[News] Iraq back at the brink

Anti-Imperialist News news at freedomarchives.org
Thu Feb 14 11:44:31 EST 2013


*Iraq back at the brink*
By Ramzy Baroud

http://www.atimes.com/atimes/Middle_East/MID-02-140213.html

Soon after the joint US-British bombing campaign "Operation Desert Fox" 
devastated parts of Iraq in December 1998 , I was complaining to a 
friend in the lobby of the Palestine Hotel in Baghdad.

I was disappointed with the fact that our busy schedule in Iraq - mostly 
visiting hospitals packed with injured or victims of depleted uranium - 
left me no time to purchase a few Arabic books for my little daughter 
back in the states. As I got ready to embark on the long bus journey 
back to Jordan, an Iraqi man with a thick moustache and a carefully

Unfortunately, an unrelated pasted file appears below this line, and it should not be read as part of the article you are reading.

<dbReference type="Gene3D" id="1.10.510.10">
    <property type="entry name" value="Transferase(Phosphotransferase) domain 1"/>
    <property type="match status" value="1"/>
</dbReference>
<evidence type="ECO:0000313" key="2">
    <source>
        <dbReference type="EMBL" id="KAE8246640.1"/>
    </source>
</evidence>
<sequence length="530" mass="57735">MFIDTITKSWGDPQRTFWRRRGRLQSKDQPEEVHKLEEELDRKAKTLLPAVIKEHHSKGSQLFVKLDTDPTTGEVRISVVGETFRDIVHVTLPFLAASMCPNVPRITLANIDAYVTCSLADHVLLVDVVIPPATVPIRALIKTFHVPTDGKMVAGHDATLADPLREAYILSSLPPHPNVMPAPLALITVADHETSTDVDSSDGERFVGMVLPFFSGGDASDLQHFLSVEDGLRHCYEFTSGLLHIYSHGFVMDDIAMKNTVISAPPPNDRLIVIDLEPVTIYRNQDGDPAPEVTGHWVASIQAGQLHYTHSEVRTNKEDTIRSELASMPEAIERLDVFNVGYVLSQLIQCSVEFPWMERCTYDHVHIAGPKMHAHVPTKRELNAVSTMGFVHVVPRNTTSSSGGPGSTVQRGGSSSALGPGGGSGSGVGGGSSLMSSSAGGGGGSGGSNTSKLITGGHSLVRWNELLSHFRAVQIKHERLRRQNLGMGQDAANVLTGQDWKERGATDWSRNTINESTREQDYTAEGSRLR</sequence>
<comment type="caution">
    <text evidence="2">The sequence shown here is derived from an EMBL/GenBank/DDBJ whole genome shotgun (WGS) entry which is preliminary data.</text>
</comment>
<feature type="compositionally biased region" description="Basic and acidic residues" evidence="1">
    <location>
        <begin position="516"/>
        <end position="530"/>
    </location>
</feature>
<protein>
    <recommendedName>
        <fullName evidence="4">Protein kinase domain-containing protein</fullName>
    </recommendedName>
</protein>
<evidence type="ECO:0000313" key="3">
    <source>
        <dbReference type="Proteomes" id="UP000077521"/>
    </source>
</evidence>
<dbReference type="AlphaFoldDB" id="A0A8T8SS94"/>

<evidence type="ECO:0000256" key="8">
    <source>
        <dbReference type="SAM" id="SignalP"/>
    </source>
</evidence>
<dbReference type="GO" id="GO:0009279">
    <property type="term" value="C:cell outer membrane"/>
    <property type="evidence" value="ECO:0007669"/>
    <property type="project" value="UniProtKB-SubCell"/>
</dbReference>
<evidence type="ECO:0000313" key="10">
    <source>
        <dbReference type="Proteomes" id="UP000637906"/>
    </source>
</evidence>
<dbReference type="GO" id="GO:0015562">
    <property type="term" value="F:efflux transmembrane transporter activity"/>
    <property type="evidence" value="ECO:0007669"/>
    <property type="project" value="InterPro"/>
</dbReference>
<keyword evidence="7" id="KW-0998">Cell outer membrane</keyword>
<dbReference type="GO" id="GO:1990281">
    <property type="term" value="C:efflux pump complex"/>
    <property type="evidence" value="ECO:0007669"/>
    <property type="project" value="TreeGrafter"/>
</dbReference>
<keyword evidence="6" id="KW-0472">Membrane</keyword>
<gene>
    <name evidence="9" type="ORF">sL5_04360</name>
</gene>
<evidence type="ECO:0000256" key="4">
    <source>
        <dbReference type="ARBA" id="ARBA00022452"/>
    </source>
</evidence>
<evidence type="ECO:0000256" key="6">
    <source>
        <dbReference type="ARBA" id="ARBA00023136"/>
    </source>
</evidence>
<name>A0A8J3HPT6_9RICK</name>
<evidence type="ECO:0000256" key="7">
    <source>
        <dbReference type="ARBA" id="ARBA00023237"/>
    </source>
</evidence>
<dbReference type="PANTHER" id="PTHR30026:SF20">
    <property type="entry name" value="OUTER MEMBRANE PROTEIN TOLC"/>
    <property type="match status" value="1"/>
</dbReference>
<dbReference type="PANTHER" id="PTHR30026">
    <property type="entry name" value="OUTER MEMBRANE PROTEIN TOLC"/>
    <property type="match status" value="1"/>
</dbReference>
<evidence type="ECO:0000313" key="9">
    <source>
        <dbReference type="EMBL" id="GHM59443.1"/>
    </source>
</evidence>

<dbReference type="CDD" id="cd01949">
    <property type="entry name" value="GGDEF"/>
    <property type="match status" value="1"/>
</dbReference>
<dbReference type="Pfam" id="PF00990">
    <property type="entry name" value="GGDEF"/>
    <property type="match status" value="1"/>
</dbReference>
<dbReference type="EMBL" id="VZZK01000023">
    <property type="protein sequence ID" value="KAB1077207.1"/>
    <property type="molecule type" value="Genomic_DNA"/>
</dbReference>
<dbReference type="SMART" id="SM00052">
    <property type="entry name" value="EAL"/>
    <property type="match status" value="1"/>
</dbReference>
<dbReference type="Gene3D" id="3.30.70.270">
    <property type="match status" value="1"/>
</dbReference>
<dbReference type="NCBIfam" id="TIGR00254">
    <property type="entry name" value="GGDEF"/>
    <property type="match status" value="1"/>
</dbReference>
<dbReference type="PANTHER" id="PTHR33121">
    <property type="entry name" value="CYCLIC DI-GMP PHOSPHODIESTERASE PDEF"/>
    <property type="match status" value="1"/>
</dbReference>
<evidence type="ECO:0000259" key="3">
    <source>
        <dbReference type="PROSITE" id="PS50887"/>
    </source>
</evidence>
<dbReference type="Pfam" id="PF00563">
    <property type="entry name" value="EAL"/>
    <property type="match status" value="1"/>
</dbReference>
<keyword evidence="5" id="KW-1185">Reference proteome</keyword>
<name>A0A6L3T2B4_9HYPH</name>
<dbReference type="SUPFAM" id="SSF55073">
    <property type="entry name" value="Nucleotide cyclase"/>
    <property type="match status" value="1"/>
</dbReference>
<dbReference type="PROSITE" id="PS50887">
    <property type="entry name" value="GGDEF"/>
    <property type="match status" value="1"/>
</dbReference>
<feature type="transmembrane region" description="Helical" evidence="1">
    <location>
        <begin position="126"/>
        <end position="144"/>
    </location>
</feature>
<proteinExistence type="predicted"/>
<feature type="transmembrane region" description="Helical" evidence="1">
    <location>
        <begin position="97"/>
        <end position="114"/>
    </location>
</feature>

designed beard approached me.

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"This is for your daughter," he said with a smile as he handed me a 
plastic bag. The bag included over a dozen books with colorful images of 
traditional Iraqi children stories. I had never met that man before, nor 
did we meet again. He was a guest at the hotel and somehow he learned of 
my dilemma. As I profusely, but hurriedly thanked him before taking my 
seat on the bus, he insisted that no such words were needed. "We are 
brothers and your daughter is like my own," he said.

I was not exactly surprised by this. Generosity of action and spirit is 
a distinct Iraqi characteristic and Arabs know that too well. Other 
Iraqi qualities include pride and perseverance, the former attributed to 
the fact that Mesopotamia - encompassing most of modern day Iraq - is 
the "cradle of civilization" and later due to the untold hardship 
experienced by Iraqis in their modern history.

It was Britain that triggered Iraq's modern tragedy, starting with its